NOMPU SIZIBA: Gold miner DRDGold released its half-year earnings for the six months ended December, 2020. The company reported revenue coming in at R2.98 billion. That’s up 41% on the year prior. The company saw its operating profit rise by 100% to R1.4 billion, while headline earnings per share came in at 111 cents. That’s up a whopping 129% on the year before. Shareholders are getting an interim dividend of 40 cents a share, up 60% on the year before.
To discuss the results further I’m joined on the line by Niël Pretorius, the CEO at DRDGold. Thanks very much for joining us, Niël. It must feel really good to be presiding over these results this time around, but of course the gold price – especially the rand/gold price, which was up 42% on the year prior – aided in boosting your fortune.
NIËL PRETORIUS: Oh yes, very much so. That is deliberate. We take full exposure to the gold price, so we know what the depths of agony feel like, and now we also know what the ecstasy of a high gold price feels like. It doesn’t happen very often but, once it does, e will take it because we take full exposure to the gold price.
NOMPU SIZIBA: I hear you. So what was the story on the production side? I do see that there was a decline there of about 2% in the period.
NIËL PRETORIUS: Okay, volume throughput was still satisfactory; we are happy with the volumes that we managed to get. We are mining a very low-grade resource, though. And, if you multiply everything by north of two million tonnes per month – our production cycle – a difference in the third decimal could have a 10/15/20 kg difference at the end of that period. So it’s by and large the head grade that went into the plant. I’m happy that our metallurgical efficiency and plant setup, but those were under control. Plus we are under …..[1:56]. It’s really a function of the quality of the ore body, and it comes and it goes. There are some of the higher grade types that have been mined out, but on the whole it is something that does come and go.
NOMPU SIZIBA: Your all-in sustaining costs were up 17% on the year prior. Why were your costs up so much relative to the previous year?
NIËL PRETORIUS: Well, there’s this close to R200 million in additional capex that’s been spent. Obviously we do want to position ourselves favourably for the next cycle, both in terms of resilience but also to take advantage of the next super-cycle, which we believe is maybe not too far into the future – and that takes money. So a lot of money is going into infrastructure. A lot of money is going into planning, into de-risking. We are wanting to establish power-storage facilities, as well as ultimately also power-generation facilities. So it’s to set ourselves up. We’ve accelerated capex. I think that’s probably the short answer.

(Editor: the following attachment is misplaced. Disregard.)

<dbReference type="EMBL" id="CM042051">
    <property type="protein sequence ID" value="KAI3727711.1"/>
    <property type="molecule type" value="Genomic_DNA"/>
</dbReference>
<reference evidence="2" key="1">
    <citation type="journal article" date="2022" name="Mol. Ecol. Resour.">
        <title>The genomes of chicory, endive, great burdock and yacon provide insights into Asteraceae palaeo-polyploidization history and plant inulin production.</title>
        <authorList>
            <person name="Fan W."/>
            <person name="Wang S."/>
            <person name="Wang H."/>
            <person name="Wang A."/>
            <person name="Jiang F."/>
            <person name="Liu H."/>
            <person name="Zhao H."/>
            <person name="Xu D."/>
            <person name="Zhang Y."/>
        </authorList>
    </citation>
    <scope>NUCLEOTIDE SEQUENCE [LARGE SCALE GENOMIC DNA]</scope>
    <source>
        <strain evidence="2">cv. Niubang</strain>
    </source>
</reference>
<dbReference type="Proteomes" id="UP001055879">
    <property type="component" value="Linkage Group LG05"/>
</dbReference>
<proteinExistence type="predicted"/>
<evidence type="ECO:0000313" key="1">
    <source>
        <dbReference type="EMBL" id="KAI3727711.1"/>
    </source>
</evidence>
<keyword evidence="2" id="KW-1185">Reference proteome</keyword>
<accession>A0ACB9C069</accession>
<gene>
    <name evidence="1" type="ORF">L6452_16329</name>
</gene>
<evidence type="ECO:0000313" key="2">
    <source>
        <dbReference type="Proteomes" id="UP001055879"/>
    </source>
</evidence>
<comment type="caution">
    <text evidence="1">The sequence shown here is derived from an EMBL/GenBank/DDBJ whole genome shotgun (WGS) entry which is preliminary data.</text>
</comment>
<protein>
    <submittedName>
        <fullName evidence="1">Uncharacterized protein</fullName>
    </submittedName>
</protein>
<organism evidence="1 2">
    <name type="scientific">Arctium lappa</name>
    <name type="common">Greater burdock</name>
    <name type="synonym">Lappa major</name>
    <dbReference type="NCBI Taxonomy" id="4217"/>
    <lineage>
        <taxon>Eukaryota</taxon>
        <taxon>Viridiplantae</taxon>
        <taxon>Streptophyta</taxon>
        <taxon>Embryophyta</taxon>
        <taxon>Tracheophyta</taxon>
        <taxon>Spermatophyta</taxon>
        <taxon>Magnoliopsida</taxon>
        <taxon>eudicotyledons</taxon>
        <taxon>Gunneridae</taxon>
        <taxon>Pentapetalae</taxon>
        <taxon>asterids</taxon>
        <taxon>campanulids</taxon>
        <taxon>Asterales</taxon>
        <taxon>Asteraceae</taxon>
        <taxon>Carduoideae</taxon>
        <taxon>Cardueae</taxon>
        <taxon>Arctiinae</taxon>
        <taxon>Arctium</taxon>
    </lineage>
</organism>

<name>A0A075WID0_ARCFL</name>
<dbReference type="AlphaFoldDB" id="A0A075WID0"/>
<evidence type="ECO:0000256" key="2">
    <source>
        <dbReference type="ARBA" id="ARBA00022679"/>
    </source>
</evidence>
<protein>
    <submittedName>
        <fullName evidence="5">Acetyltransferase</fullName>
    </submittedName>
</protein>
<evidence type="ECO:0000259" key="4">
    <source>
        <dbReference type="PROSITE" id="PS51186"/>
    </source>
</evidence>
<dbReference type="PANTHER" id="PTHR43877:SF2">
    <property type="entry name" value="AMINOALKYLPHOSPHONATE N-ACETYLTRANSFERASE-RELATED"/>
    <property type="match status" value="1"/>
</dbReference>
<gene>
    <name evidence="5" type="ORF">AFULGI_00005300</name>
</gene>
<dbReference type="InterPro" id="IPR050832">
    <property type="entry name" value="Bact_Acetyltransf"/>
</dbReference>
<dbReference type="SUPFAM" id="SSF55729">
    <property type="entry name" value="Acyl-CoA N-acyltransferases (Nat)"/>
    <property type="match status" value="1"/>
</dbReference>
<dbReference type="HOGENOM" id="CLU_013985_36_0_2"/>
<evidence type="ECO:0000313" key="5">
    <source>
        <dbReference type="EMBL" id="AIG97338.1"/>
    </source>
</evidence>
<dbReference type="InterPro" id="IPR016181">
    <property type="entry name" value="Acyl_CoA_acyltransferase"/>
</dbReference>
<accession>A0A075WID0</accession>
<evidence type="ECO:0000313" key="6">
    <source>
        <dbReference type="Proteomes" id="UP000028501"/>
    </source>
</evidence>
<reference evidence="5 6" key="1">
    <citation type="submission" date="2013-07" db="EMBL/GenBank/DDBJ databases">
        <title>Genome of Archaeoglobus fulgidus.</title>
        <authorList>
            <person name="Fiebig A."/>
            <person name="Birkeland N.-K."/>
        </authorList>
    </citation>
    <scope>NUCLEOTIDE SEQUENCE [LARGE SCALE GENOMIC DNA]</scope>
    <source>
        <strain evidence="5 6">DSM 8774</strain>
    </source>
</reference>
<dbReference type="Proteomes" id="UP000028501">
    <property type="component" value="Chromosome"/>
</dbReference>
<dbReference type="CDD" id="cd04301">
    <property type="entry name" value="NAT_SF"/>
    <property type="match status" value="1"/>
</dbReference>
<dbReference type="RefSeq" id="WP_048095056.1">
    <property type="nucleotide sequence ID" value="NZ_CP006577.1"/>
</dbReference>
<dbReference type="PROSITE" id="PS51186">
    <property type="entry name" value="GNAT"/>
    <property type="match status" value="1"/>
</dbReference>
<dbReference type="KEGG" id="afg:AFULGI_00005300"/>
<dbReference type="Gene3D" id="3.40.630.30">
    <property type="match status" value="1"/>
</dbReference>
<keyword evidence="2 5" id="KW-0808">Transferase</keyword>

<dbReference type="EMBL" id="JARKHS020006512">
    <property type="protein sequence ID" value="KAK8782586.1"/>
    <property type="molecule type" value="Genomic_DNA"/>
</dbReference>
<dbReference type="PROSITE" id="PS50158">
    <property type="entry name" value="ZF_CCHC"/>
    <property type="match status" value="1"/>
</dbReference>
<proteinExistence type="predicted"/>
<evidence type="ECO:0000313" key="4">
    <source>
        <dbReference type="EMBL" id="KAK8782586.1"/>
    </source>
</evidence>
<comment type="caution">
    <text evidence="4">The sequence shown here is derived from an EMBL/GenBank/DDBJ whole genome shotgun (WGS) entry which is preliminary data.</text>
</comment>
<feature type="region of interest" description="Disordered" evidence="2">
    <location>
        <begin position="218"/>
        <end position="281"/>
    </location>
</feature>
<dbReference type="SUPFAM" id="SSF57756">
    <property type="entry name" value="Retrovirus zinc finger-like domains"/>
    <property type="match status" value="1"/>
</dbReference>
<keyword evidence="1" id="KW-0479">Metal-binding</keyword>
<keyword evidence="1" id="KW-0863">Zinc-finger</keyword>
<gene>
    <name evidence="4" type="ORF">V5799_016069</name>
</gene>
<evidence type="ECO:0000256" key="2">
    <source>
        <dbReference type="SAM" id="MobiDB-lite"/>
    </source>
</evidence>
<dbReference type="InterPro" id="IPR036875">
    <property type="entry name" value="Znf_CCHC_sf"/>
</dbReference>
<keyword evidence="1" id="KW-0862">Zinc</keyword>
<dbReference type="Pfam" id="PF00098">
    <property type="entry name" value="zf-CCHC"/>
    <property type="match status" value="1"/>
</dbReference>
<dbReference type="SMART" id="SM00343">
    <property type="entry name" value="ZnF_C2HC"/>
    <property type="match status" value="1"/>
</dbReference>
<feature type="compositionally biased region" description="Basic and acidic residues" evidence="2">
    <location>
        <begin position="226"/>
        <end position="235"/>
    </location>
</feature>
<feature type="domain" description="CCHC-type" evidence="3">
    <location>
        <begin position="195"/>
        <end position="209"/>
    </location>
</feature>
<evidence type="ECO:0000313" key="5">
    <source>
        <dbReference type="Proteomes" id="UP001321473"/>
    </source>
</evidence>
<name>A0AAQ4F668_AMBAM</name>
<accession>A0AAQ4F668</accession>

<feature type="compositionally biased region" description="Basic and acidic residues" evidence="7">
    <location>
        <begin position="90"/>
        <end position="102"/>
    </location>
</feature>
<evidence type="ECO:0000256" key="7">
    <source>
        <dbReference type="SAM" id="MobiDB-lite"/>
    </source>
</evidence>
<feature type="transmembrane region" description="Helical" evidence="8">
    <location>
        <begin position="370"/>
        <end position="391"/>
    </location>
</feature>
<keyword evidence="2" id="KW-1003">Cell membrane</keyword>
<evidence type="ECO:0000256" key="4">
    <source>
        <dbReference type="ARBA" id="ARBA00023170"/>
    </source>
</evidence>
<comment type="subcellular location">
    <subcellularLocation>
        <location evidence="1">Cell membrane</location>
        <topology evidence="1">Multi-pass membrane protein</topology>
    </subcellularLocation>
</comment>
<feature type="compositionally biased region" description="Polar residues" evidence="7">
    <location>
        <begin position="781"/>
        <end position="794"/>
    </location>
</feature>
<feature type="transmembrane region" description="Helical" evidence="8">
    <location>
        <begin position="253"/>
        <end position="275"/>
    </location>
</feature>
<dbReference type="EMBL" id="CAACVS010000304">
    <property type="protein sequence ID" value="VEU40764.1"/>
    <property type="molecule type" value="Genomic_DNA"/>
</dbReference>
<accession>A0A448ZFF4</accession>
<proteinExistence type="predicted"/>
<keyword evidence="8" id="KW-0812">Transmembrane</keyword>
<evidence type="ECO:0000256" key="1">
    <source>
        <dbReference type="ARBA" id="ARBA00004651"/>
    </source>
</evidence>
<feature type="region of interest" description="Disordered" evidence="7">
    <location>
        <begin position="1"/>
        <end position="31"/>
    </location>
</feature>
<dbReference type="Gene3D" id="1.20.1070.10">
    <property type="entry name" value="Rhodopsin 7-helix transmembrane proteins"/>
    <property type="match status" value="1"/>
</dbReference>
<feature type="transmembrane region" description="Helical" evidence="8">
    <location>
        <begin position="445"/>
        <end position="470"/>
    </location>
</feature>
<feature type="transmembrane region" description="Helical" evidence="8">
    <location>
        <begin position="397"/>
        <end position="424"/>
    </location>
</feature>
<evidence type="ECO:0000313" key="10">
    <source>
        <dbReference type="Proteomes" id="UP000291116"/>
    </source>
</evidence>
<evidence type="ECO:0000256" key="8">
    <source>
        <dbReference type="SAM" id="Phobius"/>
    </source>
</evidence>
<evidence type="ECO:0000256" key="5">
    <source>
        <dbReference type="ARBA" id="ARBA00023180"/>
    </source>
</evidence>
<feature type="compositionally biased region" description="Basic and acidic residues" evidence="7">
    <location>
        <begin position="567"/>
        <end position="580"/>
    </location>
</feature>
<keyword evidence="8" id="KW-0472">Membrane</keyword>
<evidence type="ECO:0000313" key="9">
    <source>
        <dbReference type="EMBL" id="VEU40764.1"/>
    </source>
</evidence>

NOMPU SIZIBA: Right. We know that the mining sector was not as badly affected by the Covid-19 regulations as other sectors were, but what has DRD’s experience been in terms of handling the new way of doing life and work and keeping your staff safe?
NIËL PRETORIUS: We put protocols in place, but ultimately it is up to our staff to follow those protocols. I must say I’m very proud of how our entire labour force and our staff responded to this. They’ve really taken it on board. They maintain social distancing, they wear masks, they can move stone very responsibly with hand-washing and so on. So the response from the people of DRDGold has been phenomenal.
I think we saw that in the numbers. We’ve had very little disruption in terms of operations because of infections. We have had infections that occurred we believe outside the workplace; but inside the workplace we seem to have managed to put protocols in place that, if followed, make it a safe place to work at.
NOMPU SIZIBA: Yes. You currently sit with a fair bit of cash. Apart from paying out to shareholders, are there any plans on how you’re going to be utilising the some R1.4 billion in cash that you are sitting on?